On May 21, 2008 the European Parliament issued a Directive 2008/52/EC on mediation in commercial and civil matters (the "Directive").5 The purpose of the Directive was to encourage the use of mediation in commercial and civil matters in order to facilitate cross-border dispute resolution and to attempt to create some uniformity throughout Europe with regards to the application and enforcement of mediated agreements and the quality of mediation procedures.

EU Member States were expected to have transposed the provisions of the Directive into their national laws by 21 May 2011. Finally, on November 16, 2011, the French Ministry of Justice published Ordinance, No. 2011-1540,6 setting a standard for the mediation procedures included into the French Code Civil on January 20, 2012, as Decree No. 2012-66.7

Before 2000, and despite a mediation clauses included in contracts, many French judges issued judgments without any prior mediation session.

The famous judgment known as "Saint Valentine," issued on February 14, 2003, by the French High Court, specified that in case of a mediation clause inserted into a contract and without a prior mediation session, the judge must freeze the court process.8 Then the mediation session must start and should the mediation failed, the judge will then be able to restart the judicial process.

Further case law (Cass 2ème, 16 December 2010) confirmed both parties were able to regularize the situation by starting the mediation process even though the case is already an ongoing one in front of French courts (first instance and appeal).9

The legal situation has changed a lot in recent years.

On December 12, 2014, the same French High Court, regarding a contract in front of the Architect Council that included a conciliation clause, decided that the judge must stop examining the case and the parties have to initiate the conciliation process.10 Should the ADR phase will fail, the parties won't be able to continue the existing litigation in front the Court and must restart the litigation from the beginning!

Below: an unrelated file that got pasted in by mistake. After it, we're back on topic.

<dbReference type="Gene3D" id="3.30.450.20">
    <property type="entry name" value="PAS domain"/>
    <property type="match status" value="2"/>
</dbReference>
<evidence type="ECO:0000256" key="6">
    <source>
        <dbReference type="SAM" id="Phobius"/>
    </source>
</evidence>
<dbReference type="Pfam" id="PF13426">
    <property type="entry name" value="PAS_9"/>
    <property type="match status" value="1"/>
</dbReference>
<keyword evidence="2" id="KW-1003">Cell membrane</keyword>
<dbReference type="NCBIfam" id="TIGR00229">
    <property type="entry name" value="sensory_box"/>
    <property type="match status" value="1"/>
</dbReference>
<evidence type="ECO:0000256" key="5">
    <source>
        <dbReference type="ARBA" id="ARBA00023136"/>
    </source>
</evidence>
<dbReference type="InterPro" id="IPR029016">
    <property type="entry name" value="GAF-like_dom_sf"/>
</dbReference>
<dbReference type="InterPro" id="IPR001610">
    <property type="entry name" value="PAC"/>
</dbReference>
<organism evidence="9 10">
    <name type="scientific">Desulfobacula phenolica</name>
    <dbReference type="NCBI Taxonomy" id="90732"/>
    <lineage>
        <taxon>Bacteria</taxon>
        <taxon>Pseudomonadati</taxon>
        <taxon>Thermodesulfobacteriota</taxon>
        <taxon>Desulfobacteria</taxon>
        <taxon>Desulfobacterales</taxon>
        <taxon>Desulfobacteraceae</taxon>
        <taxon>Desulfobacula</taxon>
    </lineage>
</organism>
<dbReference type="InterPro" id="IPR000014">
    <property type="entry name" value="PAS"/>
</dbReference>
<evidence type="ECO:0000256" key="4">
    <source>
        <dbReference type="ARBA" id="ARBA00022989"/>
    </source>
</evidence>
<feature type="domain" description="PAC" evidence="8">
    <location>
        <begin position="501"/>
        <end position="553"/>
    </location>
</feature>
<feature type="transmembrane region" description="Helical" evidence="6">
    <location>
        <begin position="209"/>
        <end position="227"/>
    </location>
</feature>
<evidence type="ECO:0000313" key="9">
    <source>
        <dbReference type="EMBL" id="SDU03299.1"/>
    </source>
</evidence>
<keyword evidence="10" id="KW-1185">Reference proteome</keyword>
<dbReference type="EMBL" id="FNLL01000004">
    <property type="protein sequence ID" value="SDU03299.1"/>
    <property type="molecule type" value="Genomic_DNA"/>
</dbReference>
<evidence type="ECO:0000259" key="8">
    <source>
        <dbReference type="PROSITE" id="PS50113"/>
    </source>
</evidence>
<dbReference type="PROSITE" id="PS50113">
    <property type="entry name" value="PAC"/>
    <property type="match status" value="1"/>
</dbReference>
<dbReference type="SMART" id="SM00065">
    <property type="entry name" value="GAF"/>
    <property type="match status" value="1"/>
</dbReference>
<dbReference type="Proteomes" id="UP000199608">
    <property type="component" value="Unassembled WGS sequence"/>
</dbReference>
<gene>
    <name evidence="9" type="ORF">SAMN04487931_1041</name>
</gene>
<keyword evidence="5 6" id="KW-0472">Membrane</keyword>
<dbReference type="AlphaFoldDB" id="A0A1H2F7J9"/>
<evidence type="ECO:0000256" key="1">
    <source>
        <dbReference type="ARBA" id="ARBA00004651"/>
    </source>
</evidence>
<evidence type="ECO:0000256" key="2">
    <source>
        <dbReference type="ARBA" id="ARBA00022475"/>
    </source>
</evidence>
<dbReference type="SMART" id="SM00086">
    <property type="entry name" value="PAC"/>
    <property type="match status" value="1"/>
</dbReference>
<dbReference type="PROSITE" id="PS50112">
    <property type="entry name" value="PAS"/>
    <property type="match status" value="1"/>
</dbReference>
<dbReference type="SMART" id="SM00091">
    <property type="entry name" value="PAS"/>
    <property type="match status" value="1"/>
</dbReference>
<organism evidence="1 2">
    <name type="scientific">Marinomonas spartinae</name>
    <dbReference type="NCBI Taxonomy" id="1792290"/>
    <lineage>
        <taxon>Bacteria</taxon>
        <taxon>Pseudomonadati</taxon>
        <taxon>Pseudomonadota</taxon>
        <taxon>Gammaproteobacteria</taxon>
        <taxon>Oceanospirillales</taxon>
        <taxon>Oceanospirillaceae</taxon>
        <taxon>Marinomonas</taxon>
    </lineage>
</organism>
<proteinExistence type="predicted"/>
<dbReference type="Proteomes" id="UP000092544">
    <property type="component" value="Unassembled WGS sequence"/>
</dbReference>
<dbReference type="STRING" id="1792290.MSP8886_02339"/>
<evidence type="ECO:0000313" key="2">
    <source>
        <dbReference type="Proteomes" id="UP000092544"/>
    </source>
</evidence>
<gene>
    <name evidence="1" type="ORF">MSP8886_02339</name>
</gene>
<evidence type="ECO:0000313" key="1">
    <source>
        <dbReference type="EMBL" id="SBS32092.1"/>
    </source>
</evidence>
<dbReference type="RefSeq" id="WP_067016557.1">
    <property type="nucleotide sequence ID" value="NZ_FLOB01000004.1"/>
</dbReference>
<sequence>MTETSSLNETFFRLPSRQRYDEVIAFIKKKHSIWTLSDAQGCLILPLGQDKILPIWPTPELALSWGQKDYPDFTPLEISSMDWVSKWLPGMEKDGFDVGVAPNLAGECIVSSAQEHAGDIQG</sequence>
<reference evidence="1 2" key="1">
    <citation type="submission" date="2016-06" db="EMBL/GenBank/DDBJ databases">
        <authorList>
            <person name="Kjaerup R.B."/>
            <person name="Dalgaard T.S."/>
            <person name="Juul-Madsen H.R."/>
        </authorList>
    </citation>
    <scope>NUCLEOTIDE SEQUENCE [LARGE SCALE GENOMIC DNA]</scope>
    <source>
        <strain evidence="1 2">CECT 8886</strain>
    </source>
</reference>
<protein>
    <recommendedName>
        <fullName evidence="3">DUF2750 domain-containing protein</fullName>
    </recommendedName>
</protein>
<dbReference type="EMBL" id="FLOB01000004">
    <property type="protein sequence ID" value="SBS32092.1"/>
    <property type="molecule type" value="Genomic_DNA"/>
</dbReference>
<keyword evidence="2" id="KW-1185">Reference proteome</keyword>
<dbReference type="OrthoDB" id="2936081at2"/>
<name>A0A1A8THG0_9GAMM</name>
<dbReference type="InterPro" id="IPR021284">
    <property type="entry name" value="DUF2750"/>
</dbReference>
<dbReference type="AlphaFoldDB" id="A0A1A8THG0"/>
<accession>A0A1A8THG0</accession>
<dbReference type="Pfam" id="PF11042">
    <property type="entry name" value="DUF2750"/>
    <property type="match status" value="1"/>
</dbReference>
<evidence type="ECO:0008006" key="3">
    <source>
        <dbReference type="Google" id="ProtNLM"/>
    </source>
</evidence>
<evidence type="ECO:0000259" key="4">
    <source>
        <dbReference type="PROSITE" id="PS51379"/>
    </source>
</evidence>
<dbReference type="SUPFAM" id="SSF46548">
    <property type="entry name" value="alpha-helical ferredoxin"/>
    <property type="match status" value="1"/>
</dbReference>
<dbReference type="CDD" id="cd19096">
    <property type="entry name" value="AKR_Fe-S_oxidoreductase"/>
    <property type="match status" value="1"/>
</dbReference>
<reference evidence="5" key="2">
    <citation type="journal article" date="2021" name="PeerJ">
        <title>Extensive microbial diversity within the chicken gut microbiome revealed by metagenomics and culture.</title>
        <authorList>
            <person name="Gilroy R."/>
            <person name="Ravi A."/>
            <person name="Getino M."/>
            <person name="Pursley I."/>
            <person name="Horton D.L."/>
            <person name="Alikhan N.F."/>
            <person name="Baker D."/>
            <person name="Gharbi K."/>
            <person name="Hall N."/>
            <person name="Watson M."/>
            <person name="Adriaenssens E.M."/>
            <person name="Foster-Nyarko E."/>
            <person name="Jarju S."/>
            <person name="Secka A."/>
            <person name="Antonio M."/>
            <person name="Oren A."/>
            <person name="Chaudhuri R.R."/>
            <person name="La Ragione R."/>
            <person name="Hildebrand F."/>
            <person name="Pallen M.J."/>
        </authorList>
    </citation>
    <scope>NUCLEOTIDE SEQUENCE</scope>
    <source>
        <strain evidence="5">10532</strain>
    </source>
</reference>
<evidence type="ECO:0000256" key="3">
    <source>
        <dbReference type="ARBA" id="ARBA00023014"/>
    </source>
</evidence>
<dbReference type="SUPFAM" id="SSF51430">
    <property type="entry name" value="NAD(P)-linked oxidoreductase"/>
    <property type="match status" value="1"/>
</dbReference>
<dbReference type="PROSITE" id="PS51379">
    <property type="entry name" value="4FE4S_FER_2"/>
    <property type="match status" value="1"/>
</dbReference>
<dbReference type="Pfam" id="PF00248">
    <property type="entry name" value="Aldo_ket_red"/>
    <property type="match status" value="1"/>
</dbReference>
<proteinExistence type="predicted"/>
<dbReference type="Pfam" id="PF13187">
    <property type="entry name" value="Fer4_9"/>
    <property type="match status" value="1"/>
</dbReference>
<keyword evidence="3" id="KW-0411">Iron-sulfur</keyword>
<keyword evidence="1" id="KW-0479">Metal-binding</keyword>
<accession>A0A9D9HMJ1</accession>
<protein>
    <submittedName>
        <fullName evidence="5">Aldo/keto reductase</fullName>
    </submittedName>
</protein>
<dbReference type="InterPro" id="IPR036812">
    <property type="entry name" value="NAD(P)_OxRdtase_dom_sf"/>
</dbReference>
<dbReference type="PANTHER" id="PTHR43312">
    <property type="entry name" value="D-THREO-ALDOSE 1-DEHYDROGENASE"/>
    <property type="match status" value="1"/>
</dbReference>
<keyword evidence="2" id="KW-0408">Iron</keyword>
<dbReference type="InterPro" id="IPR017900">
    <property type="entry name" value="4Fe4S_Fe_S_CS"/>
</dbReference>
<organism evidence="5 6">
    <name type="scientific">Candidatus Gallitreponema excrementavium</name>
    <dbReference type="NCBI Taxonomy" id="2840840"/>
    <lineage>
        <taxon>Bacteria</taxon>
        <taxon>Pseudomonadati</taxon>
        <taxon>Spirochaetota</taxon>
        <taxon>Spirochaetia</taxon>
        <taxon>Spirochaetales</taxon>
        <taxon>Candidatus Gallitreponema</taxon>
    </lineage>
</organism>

On May 19, 2016, concerning a project management contract, the French High Court adopted the same position.11 The lack of a prior conciliation process is a bounce-back situation that any party or the judge can raise at any time during the judiciary process.

On October 6, 2016, the same French High Court adopted the same decision concerning a commercial lease.12

On November 18, 2016, a new law to modernize justice in the 21st century encouraged mediation and ADR.13

Concerning small cases (under €4,000), a previous decree dated of March 11, 2015 encouraged the lowest court to appoint a conciliator, but the above-mentioned law of November 18, 2016, now imposes ADR on parties and judges to try to resolve an issue in front of a conciliator.14

This new law also implements a mediation process in front of administrative courts.

In addition, and concerning judicial mediation, a list of mediators who can be appointed by French courts will be established in the future.


The Ordinance No. 2011-1540 issued on November 16, 2011and its official transposition into the body of French law are recent and are clearly good signs. The French legislature is also encouraging mediation, especially by way of the November 18, 2016 Law. Last but not least, in the case of a mediation clause in a contract, French judges have now adopted a clear position concerning the prior mediation process that must be implemented prior to any proceeding in front of French Courts.